Based on the Ultraversity Project, this collection of patterns identifies the key innovations developed to teach an undergraduate programme of some 300 student researchers, supported entirely online and having collaboration between learners as a central component.
3. The Essence of the Problem
A model for learning and teaching practice in online communities that is based on sound pedagogical and organisational approaches.
4. The Problem in Detail
Historically HE teachers have worked independently without recourse to colleagues or diverse learning and teaching models employing approaches that situate them as an individual who is the powerful arbiter of knowledge over learners within their given academic discipline or domain. This limits the exposure of learners to a diversity of perspectives. Teaching is usually organised to meet the needs of timetabling, to deliver lectures or lessons and to offer limited personal support in individual tutorials. Preparation and marking is also undertaken individually and this can be difficult. Unplanned absence due to illness or other unforeseeable circumstances can disrupt students’ learning.
5. The Solution
This pattern proposes that staff should collaborate closely. This entails treating all teaching acts as joint objectives which require ongoing monitoring together in a team. This is achieved with staff working remotely and using skype, text chats, email, and assessment portfolio software.
Advantages comprise of:
1. admissions – rather than have an individual responsible for admissions a small team is available to discuss non straight-forward applicants;
2. induction – all staff (including academics, administrators and support) introduce themselves to all students with a short pen portrait, an encouraging statement and a ‘gentle’ challenge whether or not they will be working closely with each other;
3. planning module delivery – teaching staff collaboratively agree planned absence during term time, who is responsible for which student researchers, content of module and programme guides, who will be the lead ‘teacher’ for particular aspects of the programme and when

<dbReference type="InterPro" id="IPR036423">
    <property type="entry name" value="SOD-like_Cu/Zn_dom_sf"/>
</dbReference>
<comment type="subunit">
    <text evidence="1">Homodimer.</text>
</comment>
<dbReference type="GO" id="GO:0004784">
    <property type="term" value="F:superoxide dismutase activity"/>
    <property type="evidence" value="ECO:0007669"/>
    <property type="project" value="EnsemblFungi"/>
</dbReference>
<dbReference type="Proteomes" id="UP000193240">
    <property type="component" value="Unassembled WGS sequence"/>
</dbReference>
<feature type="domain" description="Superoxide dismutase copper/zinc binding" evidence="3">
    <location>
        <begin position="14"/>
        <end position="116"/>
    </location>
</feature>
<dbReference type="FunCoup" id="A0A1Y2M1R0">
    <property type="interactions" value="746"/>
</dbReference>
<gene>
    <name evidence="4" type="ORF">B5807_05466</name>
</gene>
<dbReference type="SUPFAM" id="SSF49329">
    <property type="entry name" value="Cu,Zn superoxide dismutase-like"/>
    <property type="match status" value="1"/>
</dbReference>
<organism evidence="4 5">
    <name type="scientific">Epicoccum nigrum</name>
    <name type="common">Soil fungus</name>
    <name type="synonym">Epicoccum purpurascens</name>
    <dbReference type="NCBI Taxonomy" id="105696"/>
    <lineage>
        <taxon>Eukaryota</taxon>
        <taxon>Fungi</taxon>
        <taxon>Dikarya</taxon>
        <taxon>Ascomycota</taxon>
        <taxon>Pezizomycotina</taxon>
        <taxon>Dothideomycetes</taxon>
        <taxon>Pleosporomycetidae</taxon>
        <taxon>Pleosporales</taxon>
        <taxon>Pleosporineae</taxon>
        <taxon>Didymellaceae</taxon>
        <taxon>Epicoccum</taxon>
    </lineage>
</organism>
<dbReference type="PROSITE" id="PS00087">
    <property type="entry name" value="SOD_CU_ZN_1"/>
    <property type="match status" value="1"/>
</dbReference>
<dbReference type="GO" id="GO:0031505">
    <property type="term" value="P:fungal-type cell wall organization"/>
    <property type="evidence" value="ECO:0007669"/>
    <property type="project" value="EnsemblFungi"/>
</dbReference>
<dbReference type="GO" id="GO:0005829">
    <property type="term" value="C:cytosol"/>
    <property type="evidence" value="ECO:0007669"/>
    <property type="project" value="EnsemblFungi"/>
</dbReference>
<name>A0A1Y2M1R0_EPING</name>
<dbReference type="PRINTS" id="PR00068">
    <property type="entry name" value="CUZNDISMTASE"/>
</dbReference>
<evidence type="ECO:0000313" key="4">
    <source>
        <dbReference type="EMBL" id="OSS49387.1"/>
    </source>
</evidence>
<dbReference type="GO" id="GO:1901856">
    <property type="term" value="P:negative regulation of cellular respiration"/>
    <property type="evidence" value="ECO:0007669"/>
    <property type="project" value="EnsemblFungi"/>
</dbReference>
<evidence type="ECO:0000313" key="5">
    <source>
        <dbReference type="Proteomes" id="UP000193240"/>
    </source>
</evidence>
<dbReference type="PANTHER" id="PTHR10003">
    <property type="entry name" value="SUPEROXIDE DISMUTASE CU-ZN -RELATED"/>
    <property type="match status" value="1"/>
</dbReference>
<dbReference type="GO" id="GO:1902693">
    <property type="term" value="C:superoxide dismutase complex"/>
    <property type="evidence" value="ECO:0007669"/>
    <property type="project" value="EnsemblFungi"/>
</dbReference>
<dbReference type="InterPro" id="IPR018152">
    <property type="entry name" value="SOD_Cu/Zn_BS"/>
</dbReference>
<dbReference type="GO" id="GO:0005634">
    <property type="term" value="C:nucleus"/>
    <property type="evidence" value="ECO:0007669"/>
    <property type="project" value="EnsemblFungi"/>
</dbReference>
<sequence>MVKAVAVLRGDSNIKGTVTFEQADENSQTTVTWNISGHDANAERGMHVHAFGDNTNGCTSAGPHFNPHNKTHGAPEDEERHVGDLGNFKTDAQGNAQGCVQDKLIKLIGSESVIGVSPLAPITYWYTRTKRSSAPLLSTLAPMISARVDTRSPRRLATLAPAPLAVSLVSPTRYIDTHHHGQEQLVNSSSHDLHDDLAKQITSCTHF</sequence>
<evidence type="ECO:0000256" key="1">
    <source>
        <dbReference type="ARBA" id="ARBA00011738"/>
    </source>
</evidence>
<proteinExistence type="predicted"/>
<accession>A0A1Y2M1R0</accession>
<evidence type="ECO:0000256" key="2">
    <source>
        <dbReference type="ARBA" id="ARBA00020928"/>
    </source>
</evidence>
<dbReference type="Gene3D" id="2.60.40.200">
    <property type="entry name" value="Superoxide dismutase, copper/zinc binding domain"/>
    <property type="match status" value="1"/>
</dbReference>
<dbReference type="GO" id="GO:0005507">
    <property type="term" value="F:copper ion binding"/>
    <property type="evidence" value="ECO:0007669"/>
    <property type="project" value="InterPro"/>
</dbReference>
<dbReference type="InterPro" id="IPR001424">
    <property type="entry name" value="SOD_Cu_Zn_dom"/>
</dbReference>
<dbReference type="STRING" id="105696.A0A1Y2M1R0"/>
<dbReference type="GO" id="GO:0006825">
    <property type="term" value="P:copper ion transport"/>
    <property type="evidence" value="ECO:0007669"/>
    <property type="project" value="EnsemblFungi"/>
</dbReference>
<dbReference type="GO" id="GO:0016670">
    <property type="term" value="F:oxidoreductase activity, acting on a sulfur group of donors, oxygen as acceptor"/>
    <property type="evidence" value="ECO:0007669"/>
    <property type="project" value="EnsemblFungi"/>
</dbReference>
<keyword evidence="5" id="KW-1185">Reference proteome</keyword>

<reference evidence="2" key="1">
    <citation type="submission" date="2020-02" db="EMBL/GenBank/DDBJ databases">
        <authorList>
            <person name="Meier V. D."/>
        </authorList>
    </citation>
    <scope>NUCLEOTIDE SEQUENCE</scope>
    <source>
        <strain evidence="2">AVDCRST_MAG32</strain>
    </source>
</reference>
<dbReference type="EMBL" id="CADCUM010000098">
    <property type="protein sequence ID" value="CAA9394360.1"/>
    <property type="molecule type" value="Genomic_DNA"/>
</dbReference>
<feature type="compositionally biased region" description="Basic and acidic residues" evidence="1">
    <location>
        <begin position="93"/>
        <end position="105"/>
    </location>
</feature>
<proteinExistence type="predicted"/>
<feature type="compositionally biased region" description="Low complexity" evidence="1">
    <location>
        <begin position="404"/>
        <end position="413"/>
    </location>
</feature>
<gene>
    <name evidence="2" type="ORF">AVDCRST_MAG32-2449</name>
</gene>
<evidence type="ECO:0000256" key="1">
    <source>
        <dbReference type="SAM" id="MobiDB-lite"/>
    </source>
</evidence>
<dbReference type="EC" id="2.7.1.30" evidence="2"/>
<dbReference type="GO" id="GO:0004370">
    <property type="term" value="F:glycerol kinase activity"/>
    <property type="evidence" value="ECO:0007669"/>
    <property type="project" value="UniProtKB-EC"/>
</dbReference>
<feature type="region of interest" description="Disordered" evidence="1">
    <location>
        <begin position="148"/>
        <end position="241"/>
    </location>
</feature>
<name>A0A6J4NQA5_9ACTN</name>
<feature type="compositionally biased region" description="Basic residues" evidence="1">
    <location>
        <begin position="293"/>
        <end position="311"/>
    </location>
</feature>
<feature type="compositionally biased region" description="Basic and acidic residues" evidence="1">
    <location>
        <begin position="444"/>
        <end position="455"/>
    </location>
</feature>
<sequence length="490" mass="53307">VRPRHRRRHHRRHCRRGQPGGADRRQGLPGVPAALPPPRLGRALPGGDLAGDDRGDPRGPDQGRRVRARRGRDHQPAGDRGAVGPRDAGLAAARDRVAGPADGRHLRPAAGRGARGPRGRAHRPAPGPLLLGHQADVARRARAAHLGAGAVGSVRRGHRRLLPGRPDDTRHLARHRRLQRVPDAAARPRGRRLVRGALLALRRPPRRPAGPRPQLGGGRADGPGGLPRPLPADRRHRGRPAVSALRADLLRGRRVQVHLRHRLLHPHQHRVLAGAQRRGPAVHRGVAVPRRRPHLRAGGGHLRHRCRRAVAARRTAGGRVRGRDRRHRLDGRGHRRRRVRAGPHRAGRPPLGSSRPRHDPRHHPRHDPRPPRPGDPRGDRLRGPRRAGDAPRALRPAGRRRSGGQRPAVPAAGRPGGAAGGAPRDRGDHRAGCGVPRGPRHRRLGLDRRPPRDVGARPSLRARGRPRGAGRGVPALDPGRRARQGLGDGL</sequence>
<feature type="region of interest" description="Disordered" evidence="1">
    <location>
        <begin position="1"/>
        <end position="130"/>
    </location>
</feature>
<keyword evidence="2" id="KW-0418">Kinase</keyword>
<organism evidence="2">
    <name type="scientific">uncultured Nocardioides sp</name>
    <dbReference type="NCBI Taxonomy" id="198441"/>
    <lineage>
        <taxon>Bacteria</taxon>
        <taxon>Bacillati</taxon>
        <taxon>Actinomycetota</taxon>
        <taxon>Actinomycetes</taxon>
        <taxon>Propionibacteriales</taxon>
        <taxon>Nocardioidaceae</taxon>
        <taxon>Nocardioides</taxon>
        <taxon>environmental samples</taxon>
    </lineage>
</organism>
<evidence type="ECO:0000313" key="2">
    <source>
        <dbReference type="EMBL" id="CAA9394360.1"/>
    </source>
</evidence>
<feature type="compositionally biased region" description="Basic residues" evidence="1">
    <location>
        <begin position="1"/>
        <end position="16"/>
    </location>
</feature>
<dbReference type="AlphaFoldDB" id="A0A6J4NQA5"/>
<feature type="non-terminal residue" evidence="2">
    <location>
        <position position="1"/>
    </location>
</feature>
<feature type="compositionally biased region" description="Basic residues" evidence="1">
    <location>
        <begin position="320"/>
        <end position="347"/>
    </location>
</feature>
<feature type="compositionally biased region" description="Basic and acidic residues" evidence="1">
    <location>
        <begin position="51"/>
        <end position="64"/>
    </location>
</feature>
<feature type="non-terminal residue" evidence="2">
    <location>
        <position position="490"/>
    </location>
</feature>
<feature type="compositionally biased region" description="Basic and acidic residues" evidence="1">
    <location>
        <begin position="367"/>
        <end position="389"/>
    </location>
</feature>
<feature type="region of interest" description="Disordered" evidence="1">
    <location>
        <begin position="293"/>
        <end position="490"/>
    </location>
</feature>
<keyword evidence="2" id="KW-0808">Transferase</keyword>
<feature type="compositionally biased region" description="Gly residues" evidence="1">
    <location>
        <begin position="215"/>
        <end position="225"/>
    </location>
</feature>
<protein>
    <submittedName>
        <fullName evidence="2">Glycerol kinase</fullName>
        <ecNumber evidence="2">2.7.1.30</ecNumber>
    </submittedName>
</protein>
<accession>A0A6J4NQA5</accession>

4. preparation of learning resources – share materials with colleagues for peer review and critical feedback before use;
5. team facilitation – by participating in community discussions with students beyond those for who you have direct responsibility for student researchers can benefit from exposure to a wider range of social and academic perspectives including formative assessment;
6. unplanned absence – cover is readily arranged that is less disruptive to the student experience;
7. marking – modules are marked by a team who begin with a collaborative standardisation discussion around a random selection of three submissions. Non-straightforward issues arising during further marking are shared and discussed.
6. Reflection on use
This can be a difficult pattern to establish with experienced teachers who have ingrained habits and practices gained over many years of teaching alone. It is exposing of practice and as such can be perceived as a risky and threatening way of working. However, there is much to be gained as observing other people working and reflecting and discussing what is going on is one the best ways of improving your own practice. University and departmental policies and practices may mitigate against team teaching. Although the exposure to different teaching staff brings great advantage in terms of the different knowledge and perspectives, there is the need for teachers and learners to be prepared to be critically reflective in dealing with contradictions and ambiguities.
7. Related patterns
1.1 Organise learning places
1.2 Team Teaching
1.3 Exhibition for Dissertation
1.4 Workplace advocate
1.5 Action Learning Set
1.6 Patchwork ‘Media’
1.7 Personalised Learning Contract
1.8 The ‘Hotseat’ expert guest
1.9 Nurture Online Community of Inquiry